Hurricane Michael recovery & new elevation recs.
First-ever disaster aid for Florida’s timber industry hit hard by Hurricane Michael, paying for more power lines to prevent outages in future storms, reforming FEMA’s disaster contracting, and a new report urging Florida’s future coastal homes be elevated another foot. It’s all in this wrap-up of emergency and disaster management news.
Hurricane Michael Recovery: Subject-specific federal disaster grants have never been given out to the timber industry until now. Florida is getting $381 million to help timber growers and farms in the Panhandle decimated by the 2018 Category 5 hurricane. 500 million trees, sitting on 2.8 million acres of timber were damaged, representing 4.4 years of annual harvests, with a value of $1.3 billion. Crop insurance for trees isn’t common and these family farms don’t have money to replant and wait ten years for the next crop. The question now: How long will it take for the checks to go in the mail?
Underground Power Lines: The Florida Public Service Commission is moving forward with its plan to fund a greater number of underground power lines, implementing a law passed by the legislature following Hurricanes Michael, Irma, and Hermine. The commission last week overcame objections from the state Office of Public Counsel and others that a change in the funding formula would allow for “double recovery” and “inflated” costs being passed along to consumers. Although utilities will file 10-year plans on such storm protection, they’ll file annually for approval to charge customers for those projects. Past projects have been funded through base electric rates, which are set for a number of years.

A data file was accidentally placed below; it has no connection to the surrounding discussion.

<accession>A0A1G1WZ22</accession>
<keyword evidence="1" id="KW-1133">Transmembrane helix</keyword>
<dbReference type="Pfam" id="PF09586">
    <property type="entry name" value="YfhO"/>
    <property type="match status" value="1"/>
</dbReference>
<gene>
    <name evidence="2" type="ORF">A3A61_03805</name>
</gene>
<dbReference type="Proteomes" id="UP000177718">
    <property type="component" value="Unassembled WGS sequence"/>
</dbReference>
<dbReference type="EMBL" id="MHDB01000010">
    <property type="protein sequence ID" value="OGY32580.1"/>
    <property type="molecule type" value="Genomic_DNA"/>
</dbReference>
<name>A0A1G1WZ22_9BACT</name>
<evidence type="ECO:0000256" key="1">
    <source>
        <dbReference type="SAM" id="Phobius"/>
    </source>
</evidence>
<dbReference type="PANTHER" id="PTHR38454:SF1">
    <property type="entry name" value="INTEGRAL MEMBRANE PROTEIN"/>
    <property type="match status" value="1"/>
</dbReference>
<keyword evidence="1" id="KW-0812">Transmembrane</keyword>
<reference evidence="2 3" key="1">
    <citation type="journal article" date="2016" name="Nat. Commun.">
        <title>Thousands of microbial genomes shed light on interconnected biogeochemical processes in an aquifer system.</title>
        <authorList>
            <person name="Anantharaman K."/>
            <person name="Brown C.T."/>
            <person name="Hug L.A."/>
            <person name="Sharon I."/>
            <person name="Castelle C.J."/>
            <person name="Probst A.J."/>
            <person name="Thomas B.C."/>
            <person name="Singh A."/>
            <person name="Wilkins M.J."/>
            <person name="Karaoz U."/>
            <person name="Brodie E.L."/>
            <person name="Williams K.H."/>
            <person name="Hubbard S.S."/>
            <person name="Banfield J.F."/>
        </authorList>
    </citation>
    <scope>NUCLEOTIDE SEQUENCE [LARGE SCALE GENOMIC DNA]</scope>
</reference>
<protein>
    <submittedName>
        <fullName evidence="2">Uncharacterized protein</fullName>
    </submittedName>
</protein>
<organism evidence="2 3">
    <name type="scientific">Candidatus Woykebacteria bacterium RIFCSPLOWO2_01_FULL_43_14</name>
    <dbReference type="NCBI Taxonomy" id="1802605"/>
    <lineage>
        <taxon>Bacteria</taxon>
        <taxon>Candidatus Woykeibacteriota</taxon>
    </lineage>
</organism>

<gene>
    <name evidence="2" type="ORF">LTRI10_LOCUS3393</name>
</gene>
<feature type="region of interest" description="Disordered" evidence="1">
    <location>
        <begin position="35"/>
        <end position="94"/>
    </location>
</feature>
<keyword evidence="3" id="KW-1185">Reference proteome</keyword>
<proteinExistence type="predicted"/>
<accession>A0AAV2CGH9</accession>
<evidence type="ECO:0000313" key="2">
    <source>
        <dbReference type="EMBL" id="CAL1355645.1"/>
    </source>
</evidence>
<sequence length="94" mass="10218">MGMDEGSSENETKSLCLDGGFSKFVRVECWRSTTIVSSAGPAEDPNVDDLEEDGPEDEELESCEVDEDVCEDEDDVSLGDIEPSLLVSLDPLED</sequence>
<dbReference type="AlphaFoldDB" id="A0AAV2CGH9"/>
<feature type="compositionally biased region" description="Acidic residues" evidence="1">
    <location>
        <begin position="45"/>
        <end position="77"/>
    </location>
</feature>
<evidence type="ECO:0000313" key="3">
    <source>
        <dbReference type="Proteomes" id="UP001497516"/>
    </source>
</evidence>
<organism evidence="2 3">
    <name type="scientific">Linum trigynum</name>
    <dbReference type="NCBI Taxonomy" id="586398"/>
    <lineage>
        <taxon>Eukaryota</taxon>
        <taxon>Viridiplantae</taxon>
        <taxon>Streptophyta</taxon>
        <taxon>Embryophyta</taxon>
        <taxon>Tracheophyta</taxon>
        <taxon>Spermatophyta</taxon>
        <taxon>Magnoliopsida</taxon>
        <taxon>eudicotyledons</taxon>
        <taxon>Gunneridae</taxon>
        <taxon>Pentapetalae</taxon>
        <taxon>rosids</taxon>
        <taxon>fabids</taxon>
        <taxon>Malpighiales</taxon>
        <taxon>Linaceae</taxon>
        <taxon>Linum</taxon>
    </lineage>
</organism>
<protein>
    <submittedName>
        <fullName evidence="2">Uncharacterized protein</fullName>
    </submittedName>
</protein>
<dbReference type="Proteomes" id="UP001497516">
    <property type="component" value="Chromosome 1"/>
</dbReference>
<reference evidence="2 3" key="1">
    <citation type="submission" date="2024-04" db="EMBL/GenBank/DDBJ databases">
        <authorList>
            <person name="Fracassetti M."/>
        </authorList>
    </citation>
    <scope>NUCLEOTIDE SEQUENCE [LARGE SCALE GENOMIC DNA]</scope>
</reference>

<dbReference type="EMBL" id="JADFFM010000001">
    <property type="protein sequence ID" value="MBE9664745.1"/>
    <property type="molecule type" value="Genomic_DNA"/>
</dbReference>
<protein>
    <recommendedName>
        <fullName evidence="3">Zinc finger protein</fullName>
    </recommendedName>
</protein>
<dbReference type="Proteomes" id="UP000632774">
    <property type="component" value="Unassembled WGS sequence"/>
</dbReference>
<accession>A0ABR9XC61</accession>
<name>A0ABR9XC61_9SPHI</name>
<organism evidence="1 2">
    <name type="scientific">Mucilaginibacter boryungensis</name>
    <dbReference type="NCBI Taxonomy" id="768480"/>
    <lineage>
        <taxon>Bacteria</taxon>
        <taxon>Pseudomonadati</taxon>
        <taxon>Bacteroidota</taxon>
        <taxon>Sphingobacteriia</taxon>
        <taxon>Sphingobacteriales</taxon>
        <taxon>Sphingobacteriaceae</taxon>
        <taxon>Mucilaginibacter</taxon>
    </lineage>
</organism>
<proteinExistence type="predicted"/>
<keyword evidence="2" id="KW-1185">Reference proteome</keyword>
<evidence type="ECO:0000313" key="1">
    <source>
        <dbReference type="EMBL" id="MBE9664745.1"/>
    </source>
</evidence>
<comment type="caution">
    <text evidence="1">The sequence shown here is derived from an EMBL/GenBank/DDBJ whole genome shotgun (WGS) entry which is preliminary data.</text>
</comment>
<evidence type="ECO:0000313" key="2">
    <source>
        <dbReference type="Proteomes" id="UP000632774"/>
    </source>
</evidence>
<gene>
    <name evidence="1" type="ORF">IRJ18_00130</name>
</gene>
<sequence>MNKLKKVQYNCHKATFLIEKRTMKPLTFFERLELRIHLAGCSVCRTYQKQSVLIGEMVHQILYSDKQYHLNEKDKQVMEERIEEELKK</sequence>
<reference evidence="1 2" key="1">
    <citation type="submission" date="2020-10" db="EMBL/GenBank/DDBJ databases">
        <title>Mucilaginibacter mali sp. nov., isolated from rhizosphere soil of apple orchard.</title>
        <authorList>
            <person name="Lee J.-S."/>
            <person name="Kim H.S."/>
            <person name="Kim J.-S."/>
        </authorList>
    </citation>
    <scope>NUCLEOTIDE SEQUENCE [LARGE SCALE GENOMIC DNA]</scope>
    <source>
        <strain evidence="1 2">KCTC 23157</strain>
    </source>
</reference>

FEMA Contracting Accountability: The U.S. Senate has passed the Federal Advance Contracts Enhancement Act (FACE), sponsored by Florida Senator Marco Rubio. The bill would require FEMA to follow recommendations from the U.S. Government Accountability Office (GAO) on advance contracts to “ensure that federal preparedness actions are coordinated to prevent gaps in recovery efforts from occurring.” FEMA relied heavily on advance contracts to quickly mobilize resources to affected areas in the aftermath of Hurricanes Harvey, Irma, Michael, and Maria, as well as the 2017 California wildfires. GAO reviewed the program afterward and made nine recommendations to improve contract handling. The bill now goes to the U.S. House.
Florida’s Building Code & Rising Sea Levels: The Florida Building Commission is reviewing a summer report it commissioned that among other things, recommends changing the state building code to elevate new coastal structures another foot to counter sea level rise. The Florida International University study also recommends a region-specific sea level rise curve updated every 5 years and requiring state review of groundwater maps before allowing septic tank installation due to recent failures from rising groundwater. Elevating a single foot could reduce annual flood insurance premiums 17%. A second foot could cut 37% off a premium. Homebuilders say the extra cost involved would hurt affordable housing efforts; advocates say the insurance savings would eventually pay for it. The last change to the state building code three years ago required new structures be elevated an additional foot.
LMA Newsletter of 11-21-19